Maybe the media will start paying attention when Iran finally does something in retaliation to all the provocations it continues to endure. And maybe Americans will take the situation a little more seriously when a hot war breaks out, and gas at the pump skyrockets, flinging the economy into a flat out depression.
Until then, pass the popcorn, because watching conservatives try to rally behind a flip-flopping vulture-capitalist Massachusetts-governing Obamacare-originator Mormon, who has extended family living in Mexico (and even employs some of those *gasp* Mexicans) should be fun.
I’m afraid we’ve entered the age of mistrust, where nothing is certain, and everything is suspect. Let me try to explain.
I’ve been thinking a lot about the concept of trust lately, and it wasn’t until my response to the professor that those thoughts finally started crystallizing.
While I think Rob Natelson is cynically exploiting the Obama-as-Marxist meme (for a paycheck?), it would be unfair of me (and hypocritical?) to just dismiss the fact that lots of people believe what the Professor is peddling, that Obama is a secret “closet” Marxist.
What I think may be happening is this: we are experiencing a slowly worsening crisis of trust, and it’s permeating more and more aspects of our daily lives. People don’t trust vaccines, the food supply, the money supply, government, science, corporations, and they sure as hell don’t trust politicians, so it shouldn’t be surprising that this trust deficit makes fertile ground for conspiracies of all colors.
In order for us to operate in this increasingly dysfunctional system of late capitalism, it has become necessary for us to choose which conspiracy to believe in. Lot’s of religious folks choose the conspiracy of evil, believing Satan and his legion conspire to fill the realm of hell with the souls of the damned. Leftists choose the conspiracy of capital. Rightwingers partake of different dishes, like communist conspiracies, radical islamist conspiracies, and homosexual conspiracies.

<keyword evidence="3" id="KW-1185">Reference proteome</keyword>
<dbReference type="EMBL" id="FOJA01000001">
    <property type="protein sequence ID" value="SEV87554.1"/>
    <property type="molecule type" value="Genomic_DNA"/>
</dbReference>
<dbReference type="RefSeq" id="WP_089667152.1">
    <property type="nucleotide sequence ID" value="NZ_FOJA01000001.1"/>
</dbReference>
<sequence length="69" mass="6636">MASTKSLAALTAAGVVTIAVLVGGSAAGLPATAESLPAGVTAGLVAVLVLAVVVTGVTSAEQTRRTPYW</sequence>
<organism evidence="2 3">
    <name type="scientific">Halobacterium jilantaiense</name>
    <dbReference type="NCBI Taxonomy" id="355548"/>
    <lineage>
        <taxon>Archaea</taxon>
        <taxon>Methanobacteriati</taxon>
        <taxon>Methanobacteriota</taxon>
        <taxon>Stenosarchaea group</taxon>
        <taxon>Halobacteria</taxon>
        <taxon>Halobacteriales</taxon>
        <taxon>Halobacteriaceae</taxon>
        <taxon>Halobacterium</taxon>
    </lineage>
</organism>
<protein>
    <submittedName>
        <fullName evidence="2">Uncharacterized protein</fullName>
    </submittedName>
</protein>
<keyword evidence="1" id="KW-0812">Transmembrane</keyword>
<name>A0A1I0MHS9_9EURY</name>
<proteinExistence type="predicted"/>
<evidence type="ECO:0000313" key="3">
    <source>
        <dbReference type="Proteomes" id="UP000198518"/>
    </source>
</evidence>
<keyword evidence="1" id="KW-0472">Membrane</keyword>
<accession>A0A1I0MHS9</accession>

The vein of conspiracies I choose to entertain circulate around the notion of a global elite and resource scarcity, but I don’t go all the way down the rabbit hole. For example, I believe in tactics like false flag attacks and fake “color” revolutions, but I don’t believe in “the illuminati”.
Macro trends fascinate me, and this crisis of trust seems like a big one. Or maybe I’m totally wrong. In any case, expect more inquiries along these lines as 2012 progresses.
For those who weren’t paying attention to the constitutional violations of the Bush administration (I’m looking at you, “conservatives”) John Yoo is a member of the neocon cabal who should appreciate Obama’s self-interested reluctance to hold those vultures accountable for their crimes.
Instead, Yoo has been somewhat brazen by defending his role in the post-9/11 assault against America’s alleged “principles”. Here’s a taste of an old Salon piece titled John Yoo Is Sorry For Nothing:
Portraying himself as a dedicated public servant whose legal opinions were simply part of a “prudent and responsible … careful contingency planning” for “a worst-case scenario,” Yoo sarcastically writes that to judge from the media coverage of the memos, “this careful contingency planning amounted to a secret plot to overthrow the Constitution and strip Americans of their rights … According to these critics, the overthrow of constitutional government in the United States began with a 37-page memo, confidentially issued on Oct. 23, 2001.” Yoo warns that if the Obama administration fails to do the same kind of “planning” — more to the point, if it continues to “seriously pursue” officials like him who did that “planning” — it will endanger America. Melodramatically conjuring up a Mumbai-like urban massacre, Yoo says that holding him and other Bush administration officials accountable will “restore risk aversion as the guiding principle of our counterterrorism strategy.”